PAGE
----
EdTech: In the wake of the COVID-19 pandemic, as many students are studying from home, OCR technology is being leveraged by EdTech firms to help guide students as they study online. An APAC-based online tutoring platform, for instance, is empowering the “doubt solving segment of online learning,” by utilising OCR technology and AI to extract text from the photos shared by students, and matching it with the accurate answer from its database.
Every image use case is different, and a single code would not suffice to decode it. However, adding relevant parameters when coding and tweaking them as and when needed, can help extract text across different types and forms. Here are three broad, yet simple steps that OCR typically entails:
What does the future hold for OCR?
While OCR technology has evolved over the years, even to this day, “extracting text from an image,” is easier said than done. Absence of metrics is one of the primary challenges to leveraging OCR effectively. Much like an NLP exercise, samples need to be visually scoured through to determine satisfactory outcomes, and words and numbers need to be manually checked in few images to gauge the accuracy. However, building a deep neural net with plenty of samples can help train the models on factors such as font style and document layouts. Converting handwritten text to digital text is another instance that is yet to be perfected and still in exploratory stages – while numbers are accurately determined in most cases, alphabets are relatively more challenging, given the different font and writing styles. Leveraging neural networks and Capsule Networks can help mitigate the challenges and increase ease of working with handwritten texts. In fact, with deep learning, text can reportedly be recognised with approximately 99.73% accuracy.
A report published by Transparency Market Research noted that North America was expected to be a major player in the OCR market given the change in government policies and regulations, as well as infrastructure development, while the APAC region is expected to have the highest CAGR in the forecast period (likely driven by small & medium-sized enterprises, adoption of tech by the IT & Telecom industry for document management), and the overall growth of the market is expected to be fuelled by the increasing demand for software in the Middle East & Africa.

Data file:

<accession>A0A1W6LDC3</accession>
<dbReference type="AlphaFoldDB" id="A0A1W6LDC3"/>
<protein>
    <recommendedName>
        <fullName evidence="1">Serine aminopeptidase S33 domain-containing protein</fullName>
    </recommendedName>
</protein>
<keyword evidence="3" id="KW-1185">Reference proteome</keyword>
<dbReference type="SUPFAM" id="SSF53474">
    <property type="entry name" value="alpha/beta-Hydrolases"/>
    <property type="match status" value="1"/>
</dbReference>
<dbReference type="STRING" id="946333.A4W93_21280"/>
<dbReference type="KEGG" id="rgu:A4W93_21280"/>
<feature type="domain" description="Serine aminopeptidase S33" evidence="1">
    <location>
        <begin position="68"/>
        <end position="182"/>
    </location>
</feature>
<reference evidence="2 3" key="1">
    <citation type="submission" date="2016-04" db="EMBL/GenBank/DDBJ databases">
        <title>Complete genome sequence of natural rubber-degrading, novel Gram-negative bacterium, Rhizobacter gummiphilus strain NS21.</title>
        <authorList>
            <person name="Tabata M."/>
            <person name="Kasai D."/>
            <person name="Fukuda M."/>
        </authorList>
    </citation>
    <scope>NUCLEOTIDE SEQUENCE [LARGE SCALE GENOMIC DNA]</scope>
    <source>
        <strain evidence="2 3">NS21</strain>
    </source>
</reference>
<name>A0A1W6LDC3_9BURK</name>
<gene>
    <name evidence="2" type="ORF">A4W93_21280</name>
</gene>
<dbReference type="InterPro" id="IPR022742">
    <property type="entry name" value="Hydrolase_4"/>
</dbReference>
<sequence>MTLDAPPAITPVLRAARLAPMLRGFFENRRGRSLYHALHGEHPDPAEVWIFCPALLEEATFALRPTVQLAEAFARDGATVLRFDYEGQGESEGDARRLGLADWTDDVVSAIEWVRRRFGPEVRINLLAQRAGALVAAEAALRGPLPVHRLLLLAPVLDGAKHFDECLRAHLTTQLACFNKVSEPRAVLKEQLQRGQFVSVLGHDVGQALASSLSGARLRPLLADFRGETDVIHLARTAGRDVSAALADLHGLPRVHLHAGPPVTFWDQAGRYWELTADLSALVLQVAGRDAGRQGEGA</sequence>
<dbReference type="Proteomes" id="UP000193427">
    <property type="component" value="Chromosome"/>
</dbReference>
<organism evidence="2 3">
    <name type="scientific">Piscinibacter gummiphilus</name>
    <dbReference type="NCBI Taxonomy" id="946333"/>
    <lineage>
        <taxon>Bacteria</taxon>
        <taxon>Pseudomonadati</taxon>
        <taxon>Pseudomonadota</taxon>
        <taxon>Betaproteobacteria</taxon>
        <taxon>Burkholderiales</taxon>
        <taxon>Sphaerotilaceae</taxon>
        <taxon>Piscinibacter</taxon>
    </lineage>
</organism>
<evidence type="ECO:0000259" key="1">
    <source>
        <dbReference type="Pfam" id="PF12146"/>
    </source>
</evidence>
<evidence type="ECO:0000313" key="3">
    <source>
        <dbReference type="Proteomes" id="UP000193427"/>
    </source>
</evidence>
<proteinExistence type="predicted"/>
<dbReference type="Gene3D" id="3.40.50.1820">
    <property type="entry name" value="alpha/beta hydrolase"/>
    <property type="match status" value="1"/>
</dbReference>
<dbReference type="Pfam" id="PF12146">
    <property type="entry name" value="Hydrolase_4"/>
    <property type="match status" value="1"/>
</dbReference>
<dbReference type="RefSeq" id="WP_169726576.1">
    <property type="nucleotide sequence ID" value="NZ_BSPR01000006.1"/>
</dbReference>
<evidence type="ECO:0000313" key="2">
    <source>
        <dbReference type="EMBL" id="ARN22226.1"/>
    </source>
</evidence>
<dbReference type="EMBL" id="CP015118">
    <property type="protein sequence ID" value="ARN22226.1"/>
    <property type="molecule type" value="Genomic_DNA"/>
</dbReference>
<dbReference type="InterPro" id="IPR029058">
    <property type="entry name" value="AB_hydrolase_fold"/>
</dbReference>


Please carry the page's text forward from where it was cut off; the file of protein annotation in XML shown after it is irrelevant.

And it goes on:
Furthermore, use cases are also growing far and beyond the traditional analog to digital text conversion. For instance, OCR is being utilised in researching historical texts. The University of Connecticut, for instance, shared that “The UConn Library and the School of Engineering are working to develop new technology that applies machine learning to handwriting text recognition that will allow researchers to have improved access to handwritten historic documents.” Machine learning is being applied to handwriting text recognition, and the characters identified are used to create algorithms that help to recognize patterns, and leverages them to form neural networks and systematically learns from them, akin to the processes of a human brain.
Many business leaders are also shifting their focus beyond machine learning to deep learning, because “Driven by deep learning, [OCR] is entering a new phase where it first recognizes scanned text, then makes meaning of it. The competitive edge will be given to the software that provides the most powerful information extraction and highest-quality insights.”
OCR technology has evolved over the years, albeit intermittently, and its usage is only expected to grow by leaps and bounds in the future. By leveraging the needed AI tools and techniques, we can move beyond the traditional, intended use cases. And with AI-powered OCR, pictures will not just speak a thousand words, but also be able to derive thousands of meaningful insights, devoid of human error.